With colleagues from the Autoinflammatory Clinic and Innovation & Digital Health Accelerator at Boston Children’s Hospital, we created Feverprints, a research study about temperatures in health and disease. By downloading and signing consent, users can anonymously contribute their temperatures when they are well, which will allow us to redefine what “normal” temperatures are. We may find that no single “normal” temperature exists, and that, in fact it varies with time of day and between people of different ages, sexes, ethnicities, and sizes. If this is the case, we will develop algorithms to help doctors interpret tempreatures more accurately.
We are also interested in tracking temperature when people are ill. We are looking to discover fever patterns (“feverprints!”) that are specific for various diseases. Identifying these feverprints may allow doctors to make faster and more accurate diagnoses.
Finally, we want to learn about the effect of fever medicines (like Tylenol or Motrin) on a variety of illnesses illness. Do these medicines actually help to lower body temperature? Do they make people feel better? Do they help people to heal faster, or does it actually allow the infection to persist for longer periods, as some studies have shown?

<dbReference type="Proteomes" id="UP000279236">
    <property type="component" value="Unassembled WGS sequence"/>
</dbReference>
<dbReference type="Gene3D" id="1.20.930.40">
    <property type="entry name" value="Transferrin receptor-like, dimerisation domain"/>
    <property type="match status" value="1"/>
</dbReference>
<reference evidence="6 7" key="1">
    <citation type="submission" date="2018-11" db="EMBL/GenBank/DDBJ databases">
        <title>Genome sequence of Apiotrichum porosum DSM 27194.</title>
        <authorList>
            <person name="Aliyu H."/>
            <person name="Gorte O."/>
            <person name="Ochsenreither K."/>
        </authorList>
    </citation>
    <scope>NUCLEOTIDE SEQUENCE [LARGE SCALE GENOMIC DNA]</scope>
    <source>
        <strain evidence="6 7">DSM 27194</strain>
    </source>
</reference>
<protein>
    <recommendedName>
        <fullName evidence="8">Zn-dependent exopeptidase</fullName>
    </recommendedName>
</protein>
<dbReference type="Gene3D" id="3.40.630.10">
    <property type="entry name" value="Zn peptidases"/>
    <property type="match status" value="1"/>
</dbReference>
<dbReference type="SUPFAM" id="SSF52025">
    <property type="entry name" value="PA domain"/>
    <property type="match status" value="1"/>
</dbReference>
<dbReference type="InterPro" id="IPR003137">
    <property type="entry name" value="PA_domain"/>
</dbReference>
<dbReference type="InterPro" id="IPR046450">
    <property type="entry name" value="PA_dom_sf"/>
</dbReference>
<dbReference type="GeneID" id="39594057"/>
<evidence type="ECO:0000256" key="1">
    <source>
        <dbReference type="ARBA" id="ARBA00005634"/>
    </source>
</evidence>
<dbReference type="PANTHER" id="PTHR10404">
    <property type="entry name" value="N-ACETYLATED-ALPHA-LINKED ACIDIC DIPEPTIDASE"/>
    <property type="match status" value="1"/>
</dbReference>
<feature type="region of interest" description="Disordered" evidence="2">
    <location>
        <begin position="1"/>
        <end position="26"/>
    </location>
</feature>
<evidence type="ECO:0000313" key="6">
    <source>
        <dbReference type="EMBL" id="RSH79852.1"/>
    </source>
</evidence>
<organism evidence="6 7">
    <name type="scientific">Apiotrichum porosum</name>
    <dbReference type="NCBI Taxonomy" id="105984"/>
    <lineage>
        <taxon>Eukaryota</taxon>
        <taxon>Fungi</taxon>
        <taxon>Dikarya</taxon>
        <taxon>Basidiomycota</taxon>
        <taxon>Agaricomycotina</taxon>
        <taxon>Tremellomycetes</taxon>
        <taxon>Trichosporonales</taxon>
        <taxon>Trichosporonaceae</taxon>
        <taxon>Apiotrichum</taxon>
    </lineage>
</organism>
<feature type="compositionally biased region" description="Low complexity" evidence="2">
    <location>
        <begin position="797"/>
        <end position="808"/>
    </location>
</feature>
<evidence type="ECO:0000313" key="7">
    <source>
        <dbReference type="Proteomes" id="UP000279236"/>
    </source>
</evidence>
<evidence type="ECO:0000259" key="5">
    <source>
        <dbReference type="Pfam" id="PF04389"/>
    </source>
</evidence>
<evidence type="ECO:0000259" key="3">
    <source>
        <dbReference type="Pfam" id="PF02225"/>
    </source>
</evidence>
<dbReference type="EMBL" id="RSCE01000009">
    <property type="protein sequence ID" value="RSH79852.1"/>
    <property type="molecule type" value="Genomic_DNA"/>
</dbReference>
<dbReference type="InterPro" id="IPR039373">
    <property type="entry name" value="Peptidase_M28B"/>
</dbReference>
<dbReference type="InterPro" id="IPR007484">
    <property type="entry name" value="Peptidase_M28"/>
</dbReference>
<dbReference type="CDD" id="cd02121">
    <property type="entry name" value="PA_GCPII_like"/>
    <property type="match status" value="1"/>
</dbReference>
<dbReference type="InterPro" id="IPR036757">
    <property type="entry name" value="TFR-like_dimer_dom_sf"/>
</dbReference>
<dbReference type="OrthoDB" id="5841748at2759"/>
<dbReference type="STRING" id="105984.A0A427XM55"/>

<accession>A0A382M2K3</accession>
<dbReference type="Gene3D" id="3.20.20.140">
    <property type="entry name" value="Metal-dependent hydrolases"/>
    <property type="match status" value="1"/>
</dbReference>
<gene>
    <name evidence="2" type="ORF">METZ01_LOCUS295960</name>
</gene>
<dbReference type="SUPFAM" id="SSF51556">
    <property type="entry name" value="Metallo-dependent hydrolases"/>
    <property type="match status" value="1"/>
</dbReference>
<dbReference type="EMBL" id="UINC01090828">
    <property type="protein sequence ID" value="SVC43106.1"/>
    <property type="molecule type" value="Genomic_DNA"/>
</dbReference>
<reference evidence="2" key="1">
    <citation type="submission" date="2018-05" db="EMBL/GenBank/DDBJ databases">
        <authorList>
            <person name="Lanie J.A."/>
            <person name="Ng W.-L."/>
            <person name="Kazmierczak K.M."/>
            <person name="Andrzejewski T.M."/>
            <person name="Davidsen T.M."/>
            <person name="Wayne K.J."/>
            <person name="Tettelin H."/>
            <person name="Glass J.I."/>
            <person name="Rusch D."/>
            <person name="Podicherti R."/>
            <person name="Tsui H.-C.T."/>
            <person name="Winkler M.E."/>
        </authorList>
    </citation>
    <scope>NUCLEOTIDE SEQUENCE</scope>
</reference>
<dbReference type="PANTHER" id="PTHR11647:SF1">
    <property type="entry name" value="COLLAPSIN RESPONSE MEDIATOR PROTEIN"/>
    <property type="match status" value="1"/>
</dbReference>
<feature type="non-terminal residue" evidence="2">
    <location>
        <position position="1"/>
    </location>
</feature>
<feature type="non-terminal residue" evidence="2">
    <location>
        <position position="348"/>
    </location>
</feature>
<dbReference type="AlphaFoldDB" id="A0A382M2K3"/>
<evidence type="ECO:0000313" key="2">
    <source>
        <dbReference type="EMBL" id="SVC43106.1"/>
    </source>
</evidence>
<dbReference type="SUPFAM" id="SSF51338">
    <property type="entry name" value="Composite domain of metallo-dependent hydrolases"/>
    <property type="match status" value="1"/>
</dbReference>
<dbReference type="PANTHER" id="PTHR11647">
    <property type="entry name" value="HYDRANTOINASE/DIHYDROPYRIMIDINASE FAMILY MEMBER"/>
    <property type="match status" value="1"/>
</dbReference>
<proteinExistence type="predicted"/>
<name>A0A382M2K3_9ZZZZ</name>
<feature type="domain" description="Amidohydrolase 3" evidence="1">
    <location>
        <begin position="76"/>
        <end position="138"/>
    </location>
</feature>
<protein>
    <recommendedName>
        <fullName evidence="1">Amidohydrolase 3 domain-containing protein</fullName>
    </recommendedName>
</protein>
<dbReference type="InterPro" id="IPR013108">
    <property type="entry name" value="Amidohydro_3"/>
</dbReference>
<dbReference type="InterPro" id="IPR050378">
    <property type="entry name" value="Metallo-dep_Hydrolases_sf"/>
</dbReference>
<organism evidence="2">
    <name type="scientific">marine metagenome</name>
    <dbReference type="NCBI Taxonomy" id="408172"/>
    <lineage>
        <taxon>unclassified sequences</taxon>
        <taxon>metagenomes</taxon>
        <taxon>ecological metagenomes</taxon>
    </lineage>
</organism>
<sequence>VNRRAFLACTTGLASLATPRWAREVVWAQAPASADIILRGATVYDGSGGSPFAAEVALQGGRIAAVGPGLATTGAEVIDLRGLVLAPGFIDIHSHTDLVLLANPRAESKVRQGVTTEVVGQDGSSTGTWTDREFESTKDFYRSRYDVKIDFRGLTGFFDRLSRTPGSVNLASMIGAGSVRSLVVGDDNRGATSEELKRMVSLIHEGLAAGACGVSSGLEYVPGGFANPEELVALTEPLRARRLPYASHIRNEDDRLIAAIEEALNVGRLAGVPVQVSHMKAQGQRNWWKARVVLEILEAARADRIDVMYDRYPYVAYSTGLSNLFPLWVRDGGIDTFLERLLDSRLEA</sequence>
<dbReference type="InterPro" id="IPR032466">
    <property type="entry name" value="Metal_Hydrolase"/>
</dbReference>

Next time I see a patient in clinic with recurrent fevers of unknown cause, I hope to be able to use the information we gain from our Feverprints study to provide her with a timely and accurate diagnosis and offer her effective treatment. Will you help make this happen?
I invite you to learn more about our Feverprints study. I hope you are able to help us better understand what fevers are all about. You can download the Feverprints app from Apple’s App Store.